• Carnage and Culture

  • Landmark Battles in the Rise to Western Power
  • By: Victor Davis Hanson
  • Narrated by: Bob Souer
  • Length: 20 hrs and 32 mins
  • 4.8 out of 5 stars (225 ratings)

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Publisher's Summary

Examining nine landmark battles from ancient to modern times - from Salamis, where outnumbered Greeks devastated the slave army of Xerxes, to Cortes' conquest of Mexico to the Tet offensive - Victor Davis Hanson explains why the armies of the West have been the most lethal and effective of any fighting forces in the world.

Looking beyond popular explanations such as geography or superior technology, Hanson argues that it is in fact Western culture and values - the tradition of dissent, the value placed on inventiveness and adaptation, the concept of citizenship - which have consistently produced superior arms and soldiers. Offering riveting battle narratives and a balanced perspective that avoids simple triumphalism, Carnage and Culture demonstrates how armies cannot be separated from the cultures that produce them and explains why an army produced by a free culture will always have the advantage.

©2001 Victor Davis Hanson (P)2019 Tantor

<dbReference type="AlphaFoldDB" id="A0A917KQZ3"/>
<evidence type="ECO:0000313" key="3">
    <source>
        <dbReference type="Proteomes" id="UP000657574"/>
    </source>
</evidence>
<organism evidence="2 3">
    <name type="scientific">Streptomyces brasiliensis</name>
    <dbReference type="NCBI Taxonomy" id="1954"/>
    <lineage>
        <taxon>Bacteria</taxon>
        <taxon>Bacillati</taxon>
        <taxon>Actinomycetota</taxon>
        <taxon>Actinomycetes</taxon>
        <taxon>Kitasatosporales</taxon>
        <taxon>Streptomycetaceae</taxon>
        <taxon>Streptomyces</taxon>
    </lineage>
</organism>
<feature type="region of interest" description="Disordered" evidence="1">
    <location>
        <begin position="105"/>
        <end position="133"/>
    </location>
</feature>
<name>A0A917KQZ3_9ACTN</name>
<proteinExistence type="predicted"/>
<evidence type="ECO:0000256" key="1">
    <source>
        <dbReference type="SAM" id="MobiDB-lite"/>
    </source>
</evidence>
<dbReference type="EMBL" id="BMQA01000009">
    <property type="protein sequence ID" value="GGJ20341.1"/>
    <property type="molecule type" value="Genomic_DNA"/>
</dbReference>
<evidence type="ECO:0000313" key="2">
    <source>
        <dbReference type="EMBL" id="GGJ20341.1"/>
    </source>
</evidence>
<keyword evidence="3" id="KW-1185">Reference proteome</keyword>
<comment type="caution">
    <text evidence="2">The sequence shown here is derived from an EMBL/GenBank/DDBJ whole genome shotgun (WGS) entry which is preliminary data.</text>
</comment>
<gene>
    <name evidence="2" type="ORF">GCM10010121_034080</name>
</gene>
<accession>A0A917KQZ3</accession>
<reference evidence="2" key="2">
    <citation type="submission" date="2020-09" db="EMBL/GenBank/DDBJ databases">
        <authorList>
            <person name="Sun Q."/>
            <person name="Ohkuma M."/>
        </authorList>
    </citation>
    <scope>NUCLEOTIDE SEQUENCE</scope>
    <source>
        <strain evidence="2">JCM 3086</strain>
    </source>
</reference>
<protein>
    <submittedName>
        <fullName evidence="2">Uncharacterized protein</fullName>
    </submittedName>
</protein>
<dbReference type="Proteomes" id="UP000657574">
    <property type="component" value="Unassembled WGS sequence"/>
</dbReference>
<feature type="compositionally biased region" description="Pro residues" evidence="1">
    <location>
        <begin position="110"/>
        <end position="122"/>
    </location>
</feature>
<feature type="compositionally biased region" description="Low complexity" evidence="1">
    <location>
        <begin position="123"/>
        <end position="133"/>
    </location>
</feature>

• Unabridged Audiobook
  • Categories: History

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Wow! This truly is a great book. A rarity!

Superbly researched and factually detailed with brilliant analyses of landmark battles. In a word: Brilliant!

11 people found this helpful

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The world turns but humans never change


Culture and territory is at the root of all wars, so this is a good title.

7 people found this helpful

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Read this book

If you have any interest in military history at all you must read this book.

5 people found this helpful

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Provocative thesis

I'm glad VDH wrote this insightful book when he did - couldn't be published today.

5 people found this helpful

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Required reading

This book should be required reading for anybody who fancies themselves a scholar of Western civilization. Dr Hanson makes a very compelling case for the success of Western style warfare and identifies those crucial elements that define the western freedom.

5 people found this helpful

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An Overview into Western Warfare